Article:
Familial Cancer

, Volume 13, Issue 2, pp 219–225

Inversion of exons 1–7 of the MSH2 gene is a frequent cause of unexplained Lynch syndrome in one local population

  • Jennifer Rhees
  • Mildred Arnold
  • C. Richard Boland
Original Article

Abstract

Germline mutations in DNA mismatch repair (MMR) genes, such as MSH2, cause Lynch syndrome, an autosomal dominant predisposition to colorectal as well as other cancers. Our research clinic focuses on hereditary colorectal cancer, and over the past 9 years we have identified germline mutations in DNA MMR genes in 101 patients using commercial genetic reference laboratories. We also collected samples from twelve patients with absent MSH2 protein expression and microsatellite instability in tumor tissue, with a family history suggestive of Lynch syndrome, but negative germline test results. The most likely explanation for this set of results is that the germline testing did not detect true germline mutations in these patients. Two of our patients with failed commercial testing were later found to have deletions in the 3′ region of EPCAM, the gene just upstream of MSH2, but no explanation could be found for inactivation of MSH2 in the other ten patients. We used allelic dropout in long PCR to look for potential regions of rearrangement in the MSH2 gene. This method detected a potential rearrangement breakpoint in the same region of MSH2 where one breakpoint of a 10 Mb inversion was reported previously. We tested these ten patients for this inversion. Six of 10 patients had the inversion, indicating the importance of including testing for this inversion in patients suspected of having MSH2-type Lynch syndrome in our population. Additionally, this method could be further developed to look for inversions in other genes where current methods of testing fail to find a causative mutation.

KeyWords

Lynch syndrome Inversion MSH2 Colon cancer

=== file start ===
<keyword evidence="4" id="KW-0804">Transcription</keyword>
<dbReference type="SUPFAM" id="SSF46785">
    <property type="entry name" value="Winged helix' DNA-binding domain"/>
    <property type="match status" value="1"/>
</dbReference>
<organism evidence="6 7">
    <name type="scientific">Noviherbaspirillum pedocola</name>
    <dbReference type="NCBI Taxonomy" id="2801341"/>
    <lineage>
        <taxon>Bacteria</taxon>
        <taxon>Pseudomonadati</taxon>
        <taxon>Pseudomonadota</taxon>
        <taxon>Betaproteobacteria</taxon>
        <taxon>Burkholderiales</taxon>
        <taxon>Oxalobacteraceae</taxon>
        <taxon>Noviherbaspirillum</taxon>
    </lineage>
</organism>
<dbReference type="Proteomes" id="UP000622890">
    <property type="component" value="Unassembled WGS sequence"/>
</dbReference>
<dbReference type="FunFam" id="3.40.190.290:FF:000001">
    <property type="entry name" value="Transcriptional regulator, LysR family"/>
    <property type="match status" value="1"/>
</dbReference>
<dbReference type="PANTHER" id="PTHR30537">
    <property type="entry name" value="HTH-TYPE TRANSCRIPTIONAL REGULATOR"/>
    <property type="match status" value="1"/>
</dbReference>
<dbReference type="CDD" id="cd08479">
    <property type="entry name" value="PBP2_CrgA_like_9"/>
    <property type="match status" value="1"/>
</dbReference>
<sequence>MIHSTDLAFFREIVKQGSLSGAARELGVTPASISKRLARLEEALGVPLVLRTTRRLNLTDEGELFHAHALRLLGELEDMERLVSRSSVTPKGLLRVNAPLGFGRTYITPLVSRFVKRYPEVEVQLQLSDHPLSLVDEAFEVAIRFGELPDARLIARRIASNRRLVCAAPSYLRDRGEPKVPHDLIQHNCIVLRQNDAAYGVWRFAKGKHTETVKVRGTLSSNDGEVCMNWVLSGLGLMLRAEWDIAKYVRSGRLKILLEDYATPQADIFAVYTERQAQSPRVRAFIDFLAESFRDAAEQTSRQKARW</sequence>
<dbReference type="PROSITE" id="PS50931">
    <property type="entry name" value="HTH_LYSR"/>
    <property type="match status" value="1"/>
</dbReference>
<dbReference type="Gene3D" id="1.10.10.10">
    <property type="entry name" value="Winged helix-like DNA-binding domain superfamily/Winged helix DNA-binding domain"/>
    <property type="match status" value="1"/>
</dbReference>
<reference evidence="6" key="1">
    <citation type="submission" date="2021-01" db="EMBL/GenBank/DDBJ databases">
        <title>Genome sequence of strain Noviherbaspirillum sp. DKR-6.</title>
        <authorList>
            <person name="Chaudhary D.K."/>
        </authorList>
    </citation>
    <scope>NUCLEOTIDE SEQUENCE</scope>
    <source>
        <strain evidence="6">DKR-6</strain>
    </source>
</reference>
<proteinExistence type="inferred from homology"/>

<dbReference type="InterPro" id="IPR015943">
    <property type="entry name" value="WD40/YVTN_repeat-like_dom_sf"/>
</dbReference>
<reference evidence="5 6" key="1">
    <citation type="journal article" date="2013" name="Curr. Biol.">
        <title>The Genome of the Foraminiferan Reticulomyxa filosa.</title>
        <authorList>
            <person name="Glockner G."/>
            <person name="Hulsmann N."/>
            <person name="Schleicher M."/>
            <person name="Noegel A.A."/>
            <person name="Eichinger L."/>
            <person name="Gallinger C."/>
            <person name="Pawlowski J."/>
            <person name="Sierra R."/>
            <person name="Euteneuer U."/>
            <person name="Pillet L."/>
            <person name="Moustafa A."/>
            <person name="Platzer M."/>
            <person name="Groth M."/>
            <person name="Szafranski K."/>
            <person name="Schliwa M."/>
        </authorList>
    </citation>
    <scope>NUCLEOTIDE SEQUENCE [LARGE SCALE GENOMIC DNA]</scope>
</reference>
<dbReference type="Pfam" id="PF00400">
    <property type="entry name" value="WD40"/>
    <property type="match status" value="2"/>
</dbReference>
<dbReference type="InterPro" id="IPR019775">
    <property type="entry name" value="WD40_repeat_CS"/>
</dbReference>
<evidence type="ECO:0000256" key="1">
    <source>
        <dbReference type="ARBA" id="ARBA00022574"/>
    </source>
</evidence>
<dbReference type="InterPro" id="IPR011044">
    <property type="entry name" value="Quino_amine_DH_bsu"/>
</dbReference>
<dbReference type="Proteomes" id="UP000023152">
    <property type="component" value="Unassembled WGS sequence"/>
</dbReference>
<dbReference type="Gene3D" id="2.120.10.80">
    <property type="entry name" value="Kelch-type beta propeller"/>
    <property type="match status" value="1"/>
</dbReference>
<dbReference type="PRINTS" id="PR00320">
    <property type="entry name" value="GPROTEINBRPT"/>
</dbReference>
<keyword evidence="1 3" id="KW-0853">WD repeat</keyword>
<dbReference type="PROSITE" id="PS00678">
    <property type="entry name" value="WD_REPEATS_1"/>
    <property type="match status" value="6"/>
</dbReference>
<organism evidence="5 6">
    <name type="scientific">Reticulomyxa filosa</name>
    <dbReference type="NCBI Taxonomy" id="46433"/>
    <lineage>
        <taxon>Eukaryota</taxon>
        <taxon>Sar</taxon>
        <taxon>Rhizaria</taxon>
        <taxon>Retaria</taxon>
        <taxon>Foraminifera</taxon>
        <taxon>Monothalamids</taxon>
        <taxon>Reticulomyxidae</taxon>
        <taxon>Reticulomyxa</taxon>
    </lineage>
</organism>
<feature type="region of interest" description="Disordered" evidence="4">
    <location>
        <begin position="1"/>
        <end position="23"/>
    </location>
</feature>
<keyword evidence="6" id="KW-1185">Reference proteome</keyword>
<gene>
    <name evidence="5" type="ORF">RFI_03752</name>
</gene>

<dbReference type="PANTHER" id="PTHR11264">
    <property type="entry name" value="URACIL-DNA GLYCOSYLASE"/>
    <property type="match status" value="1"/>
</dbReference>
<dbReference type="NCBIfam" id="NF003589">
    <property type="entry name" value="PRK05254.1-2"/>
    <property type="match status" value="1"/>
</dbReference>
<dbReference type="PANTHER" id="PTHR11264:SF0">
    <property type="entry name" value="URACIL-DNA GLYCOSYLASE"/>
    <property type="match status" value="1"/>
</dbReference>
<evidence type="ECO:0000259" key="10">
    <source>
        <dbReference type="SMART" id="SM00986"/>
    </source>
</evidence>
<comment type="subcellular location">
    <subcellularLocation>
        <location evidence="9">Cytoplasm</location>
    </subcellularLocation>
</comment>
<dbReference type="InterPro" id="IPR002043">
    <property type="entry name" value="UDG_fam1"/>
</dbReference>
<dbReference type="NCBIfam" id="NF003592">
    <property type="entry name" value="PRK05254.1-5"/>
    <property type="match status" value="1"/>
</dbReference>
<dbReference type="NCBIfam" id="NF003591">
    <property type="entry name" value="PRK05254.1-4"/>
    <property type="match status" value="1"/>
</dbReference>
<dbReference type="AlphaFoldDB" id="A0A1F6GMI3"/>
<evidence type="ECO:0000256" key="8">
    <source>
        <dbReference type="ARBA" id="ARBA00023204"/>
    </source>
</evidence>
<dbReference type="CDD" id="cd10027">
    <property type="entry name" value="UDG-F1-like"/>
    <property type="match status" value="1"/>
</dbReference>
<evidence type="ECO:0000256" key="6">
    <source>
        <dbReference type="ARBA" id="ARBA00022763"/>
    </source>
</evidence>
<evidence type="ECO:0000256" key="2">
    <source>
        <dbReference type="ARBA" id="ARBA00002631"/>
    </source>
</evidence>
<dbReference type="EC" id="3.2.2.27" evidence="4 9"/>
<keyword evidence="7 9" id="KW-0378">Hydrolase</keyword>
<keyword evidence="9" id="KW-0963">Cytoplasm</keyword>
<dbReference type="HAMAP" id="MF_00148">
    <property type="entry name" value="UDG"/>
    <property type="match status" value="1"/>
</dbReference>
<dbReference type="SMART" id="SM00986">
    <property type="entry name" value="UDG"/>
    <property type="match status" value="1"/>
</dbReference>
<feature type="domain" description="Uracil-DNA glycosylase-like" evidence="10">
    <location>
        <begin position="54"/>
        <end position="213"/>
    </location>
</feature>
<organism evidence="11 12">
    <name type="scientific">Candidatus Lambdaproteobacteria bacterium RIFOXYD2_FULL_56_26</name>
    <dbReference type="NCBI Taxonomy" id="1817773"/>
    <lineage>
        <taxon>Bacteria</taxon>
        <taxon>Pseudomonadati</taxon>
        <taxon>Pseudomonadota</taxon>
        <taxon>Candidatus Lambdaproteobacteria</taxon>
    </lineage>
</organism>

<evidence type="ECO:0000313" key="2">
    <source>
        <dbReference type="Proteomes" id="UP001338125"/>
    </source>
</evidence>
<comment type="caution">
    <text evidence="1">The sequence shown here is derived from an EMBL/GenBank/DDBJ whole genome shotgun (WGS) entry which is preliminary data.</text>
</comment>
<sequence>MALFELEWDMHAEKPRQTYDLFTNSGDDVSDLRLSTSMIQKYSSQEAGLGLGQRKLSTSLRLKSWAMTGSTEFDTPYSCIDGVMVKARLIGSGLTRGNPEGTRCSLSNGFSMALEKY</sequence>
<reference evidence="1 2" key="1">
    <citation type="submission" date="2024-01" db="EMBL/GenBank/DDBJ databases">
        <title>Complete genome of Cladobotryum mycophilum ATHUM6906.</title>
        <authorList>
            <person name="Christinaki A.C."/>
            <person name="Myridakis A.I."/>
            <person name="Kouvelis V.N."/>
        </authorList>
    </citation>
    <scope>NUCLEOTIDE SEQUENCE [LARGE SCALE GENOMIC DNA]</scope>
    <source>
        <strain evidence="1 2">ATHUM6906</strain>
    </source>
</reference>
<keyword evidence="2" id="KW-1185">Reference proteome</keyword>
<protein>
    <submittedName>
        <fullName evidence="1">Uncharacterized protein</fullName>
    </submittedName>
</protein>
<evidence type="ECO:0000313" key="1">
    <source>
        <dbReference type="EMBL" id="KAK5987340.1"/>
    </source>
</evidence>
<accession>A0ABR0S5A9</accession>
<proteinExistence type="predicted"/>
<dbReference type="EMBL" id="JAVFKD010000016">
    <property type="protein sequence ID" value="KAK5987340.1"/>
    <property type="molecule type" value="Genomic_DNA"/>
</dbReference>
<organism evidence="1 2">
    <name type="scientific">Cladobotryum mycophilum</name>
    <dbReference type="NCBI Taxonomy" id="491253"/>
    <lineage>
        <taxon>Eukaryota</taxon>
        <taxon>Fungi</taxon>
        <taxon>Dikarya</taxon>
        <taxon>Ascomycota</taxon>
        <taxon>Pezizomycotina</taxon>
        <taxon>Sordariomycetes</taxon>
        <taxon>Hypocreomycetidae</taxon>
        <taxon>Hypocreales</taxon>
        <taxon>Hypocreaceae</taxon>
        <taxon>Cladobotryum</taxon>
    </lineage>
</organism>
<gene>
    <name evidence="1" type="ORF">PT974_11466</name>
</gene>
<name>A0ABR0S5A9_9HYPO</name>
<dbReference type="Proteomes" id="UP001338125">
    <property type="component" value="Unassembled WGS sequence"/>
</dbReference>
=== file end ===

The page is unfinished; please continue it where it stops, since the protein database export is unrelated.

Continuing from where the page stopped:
References

  1. 1.
    Boland CR (2005) Evolution of the nomenclature for the hereditary colorectal cancer syndromes. Fam Cancer 4(3):211–218. doi:10.1007/s10689-004-4489-x PubMedCrossRefGoogle Scholar
  2. 2.
    Boland CR, Thibodeau SN, Hamilton SR et al (1998) A National Cancer Institute Workshop on Microsatellite Instability for cancer detection and familial predisposition: development of international criteria for the determination of microsatellite instability in colorectal cancer. Cancer Res 58(22):5248–5257PubMedGoogle Scholar
  3. 3.
    Hampel H, Frankel WL, Martin E et al (2005) Screening for the Lynch syndrome (hereditary nonpolyposis colorectal cancer). N Engl J Med 352(18):1851–1860. doi:10.1056/NEJMoa043146 PubMedCrossRefGoogle Scholar
  4. 4.
    Gylling A, Ridanpaa M, Vierimaa O et al (2009) Large genomic rearrangements and germline epimutations in Lynch syndrome. Int J Cancer 124(10):2333–2340. doi:10.1002/ijc.24230 PubMedCrossRefGoogle Scholar
  5. 5.
    Lynch HT, Riegert-Johnson DL, Snyder C et al (2011) Lynch syndrome-associated extracolonic tumors are rare in two extended families with the same EPCAM deletion. Am J Gastroenterol 106(10):1829–1836. doi:10.1038/ajg.2011.203 PubMedCentralPubMedCrossRefGoogle Scholar
  6. 6.
    Wagner A, van der Klift H, Franken P et al (2002) A 10-Mb paracentric inversion of chromosome arm 2p inactivates MSH2 and is responsible for hereditary nonpolyposis colorectal cancer in a North-American kindred. Genes Chromosomes Cancer 35(1):49–57. doi:10.1002/gcc.10094 PubMedCrossRefGoogle Scholar
  7. 7.
    Chen JM (2008) The 10-Mb paracentric inversion of chromosome arm 2p in activating MSH2 and causing hereditary nonpolyposis colorectal cancer: re-annotation and mutational mechanisms. Genes Chromosomes Cancer 47(6):543–545. doi:10.1002/gcc.20556 PubMedCrossRefGoogle Scholar
  8. 8.
    Kastrinos F, Steyerberg EW, Mercado R et al (2011) The PREMM(1, 2, 6) model predicts risk of MLH1, MSH2, and MSH6 germline mutations based on cancer history. Gastroenterology 140(1):73–81. doi:10.1053/j.gastro.2010.08.021 PubMedCentralPubMedCrossRefGoogle Scholar
  9. 9.
    Rodriguez-Soler M, Perez-Carbonell L, Guarinos C et al (2013) Risk of cancer in cases of suspected Lynch syndrome without germline mutation. Gastroenterology 144(5):926 e1–932 e1. doi:10.1053/j.gastro.2013.01.044 (quiz e13–e14)CrossRefGoogle Scholar

Copyright information

© Springer Science+Business Media Dordrecht 2013

Authors and Affiliations

  • Jennifer Rhees
    • 1
    • 2
  • Mildred Arnold
    • 1
    • 2
  • C. Richard Boland
    • 1
    • 2
  1. 1.Gastrointestinal Cancer Research Laboratory, Division of Gastroenterology, Department of Internal MedicineBaylor University Medical CenterDallasUSA
  2. 2.Baylor Research Institute and Sammons Cancer CenterBaylor University Medical CenterDallasUSA

Personalised recommendations